Thain Is Ordered to Testify On Merrill Lynch's Bonuses


Former Merrill Lynch CEO John Thain was ordered by a New York court to testify on Tuesday on bonuses paid out to Merrill executives just before the brokerage giant merged with Bank of America.

The decision, by a state Supreme Court judge, came after New York State Attorney General Andrew Cuomo filed a motion Monday saying that Thain, who was ousted shortly after the merger, had refused to provide more information about the compensation.

Cuomo's office alleged that Thain didn't answer the questions under instructions from Bank of America , and as a result, the bank is interfering with its investigation of the bonus payments.

Cuomo has been investigating $3.6 billion in bonuses Merrill Lynch executives received less than a month before the company completed its sale to Charlotte, N.C.-based Bank of America, and whether investors were properly informed about Merrill's finances.

The payments came as New York-based Merrill was on the brink of reporting a more than $15 billion fourth-quarter loss. The investment bank was among the hardest hit by the ongoing credit crisis.

The bonuses stirred controversy because Merrill's bigger than expected loss prompted Bank of America to seek more government bailout money to complete the acquisition. The government agreed to give Bank of America an additional $20 billion in January to absorb Merrill.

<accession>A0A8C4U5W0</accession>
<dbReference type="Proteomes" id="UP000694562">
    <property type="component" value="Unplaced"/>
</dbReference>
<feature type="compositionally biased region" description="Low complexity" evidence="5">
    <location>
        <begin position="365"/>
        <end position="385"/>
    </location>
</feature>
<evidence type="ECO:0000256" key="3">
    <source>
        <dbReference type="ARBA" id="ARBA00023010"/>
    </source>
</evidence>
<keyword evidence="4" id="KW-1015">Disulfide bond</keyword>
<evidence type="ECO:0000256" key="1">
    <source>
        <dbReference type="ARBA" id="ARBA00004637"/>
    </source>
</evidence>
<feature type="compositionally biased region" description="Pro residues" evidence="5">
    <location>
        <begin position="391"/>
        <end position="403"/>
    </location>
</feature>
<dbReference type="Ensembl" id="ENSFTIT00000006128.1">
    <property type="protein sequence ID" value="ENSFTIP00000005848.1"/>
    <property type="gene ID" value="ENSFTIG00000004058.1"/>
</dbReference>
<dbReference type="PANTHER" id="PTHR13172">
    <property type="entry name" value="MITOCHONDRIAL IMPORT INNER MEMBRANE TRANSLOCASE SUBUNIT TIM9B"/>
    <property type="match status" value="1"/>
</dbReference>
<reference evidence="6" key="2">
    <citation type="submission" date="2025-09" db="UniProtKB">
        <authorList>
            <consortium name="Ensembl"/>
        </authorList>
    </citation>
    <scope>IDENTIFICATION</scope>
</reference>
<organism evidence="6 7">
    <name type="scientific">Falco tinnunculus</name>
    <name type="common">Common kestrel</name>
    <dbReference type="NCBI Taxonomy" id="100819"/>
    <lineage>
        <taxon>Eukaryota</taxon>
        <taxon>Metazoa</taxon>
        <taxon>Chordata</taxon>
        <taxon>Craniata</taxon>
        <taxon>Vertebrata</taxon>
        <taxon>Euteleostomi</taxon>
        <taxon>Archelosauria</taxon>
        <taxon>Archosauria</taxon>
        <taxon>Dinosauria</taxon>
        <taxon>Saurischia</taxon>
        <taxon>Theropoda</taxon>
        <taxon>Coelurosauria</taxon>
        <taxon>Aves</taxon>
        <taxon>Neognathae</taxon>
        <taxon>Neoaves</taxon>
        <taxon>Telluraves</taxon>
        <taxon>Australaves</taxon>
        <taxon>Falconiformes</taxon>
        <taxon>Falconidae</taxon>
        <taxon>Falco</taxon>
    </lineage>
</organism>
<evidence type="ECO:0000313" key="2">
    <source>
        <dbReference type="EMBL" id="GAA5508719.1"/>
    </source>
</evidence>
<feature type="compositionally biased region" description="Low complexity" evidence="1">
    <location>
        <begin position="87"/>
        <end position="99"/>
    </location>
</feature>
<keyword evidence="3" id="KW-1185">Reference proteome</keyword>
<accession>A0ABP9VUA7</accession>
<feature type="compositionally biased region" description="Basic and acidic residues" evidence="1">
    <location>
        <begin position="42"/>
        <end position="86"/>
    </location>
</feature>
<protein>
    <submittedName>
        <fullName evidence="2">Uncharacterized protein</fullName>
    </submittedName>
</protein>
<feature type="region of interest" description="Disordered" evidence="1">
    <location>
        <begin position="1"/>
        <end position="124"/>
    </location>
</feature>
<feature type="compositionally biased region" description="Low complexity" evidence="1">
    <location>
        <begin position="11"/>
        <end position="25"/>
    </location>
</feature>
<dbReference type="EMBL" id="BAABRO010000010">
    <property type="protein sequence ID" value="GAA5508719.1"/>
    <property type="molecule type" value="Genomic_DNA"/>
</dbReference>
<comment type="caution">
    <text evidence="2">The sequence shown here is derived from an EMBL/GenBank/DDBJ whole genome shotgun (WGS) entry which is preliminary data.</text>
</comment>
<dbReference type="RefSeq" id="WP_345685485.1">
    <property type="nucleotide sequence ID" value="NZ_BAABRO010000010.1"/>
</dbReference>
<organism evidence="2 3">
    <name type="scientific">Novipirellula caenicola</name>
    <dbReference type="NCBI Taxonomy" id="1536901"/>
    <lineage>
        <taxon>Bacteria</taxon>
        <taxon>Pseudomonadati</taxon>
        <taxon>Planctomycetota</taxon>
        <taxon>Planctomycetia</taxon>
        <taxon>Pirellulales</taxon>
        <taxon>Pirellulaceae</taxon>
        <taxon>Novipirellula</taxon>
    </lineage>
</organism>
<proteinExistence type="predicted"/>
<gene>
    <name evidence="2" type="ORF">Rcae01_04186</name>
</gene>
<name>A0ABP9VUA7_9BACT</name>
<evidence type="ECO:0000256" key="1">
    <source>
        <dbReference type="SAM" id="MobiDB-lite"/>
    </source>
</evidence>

Merrill set those bonuses Dec. 8, according to the court filing. At the time Merrill set the bonuses, it had anticipated losses that were $7 billion less than what its actual results eventually were, the filing said.

Despite the actual results, the bonus pool was not altered, according to the filing. During his deposition Thursday, Thain indicated Bank of America was deeply involved in paying out the Merrill bonuses.

Earlier this month, Cuomo subpoenaed Bank of America's chairman and chief executive Ken Lewis, as he investigates the timing of the bonuses.

Last month, Cuomo subpoenaed Thain and Bank of America's chief administrative officer, J. Steele Alphin.

When questioned about the Merrill bonuses during Congressional testimony Feb. 11, Lewis said he had "very limited" involvement in the decision making regarding the payments.

Lewis said: "We had no authority to tell them what to do to. Just urge them what to do. We did urge."

Bank of America has also repeatedly said that Merrill Lynch was an independent company last year, and its board of directors had ultimate approval over how much to pay employees.

Lewis testified before a Congressional committee along with other banking executives whose firms have received funds from the government.

The government helped orchestrate the acquisition of Merrill by Bank of America over the same weekend in September that another investment bank, Lehman Brothers, went under, setting off the most intense period of the financial crisis.

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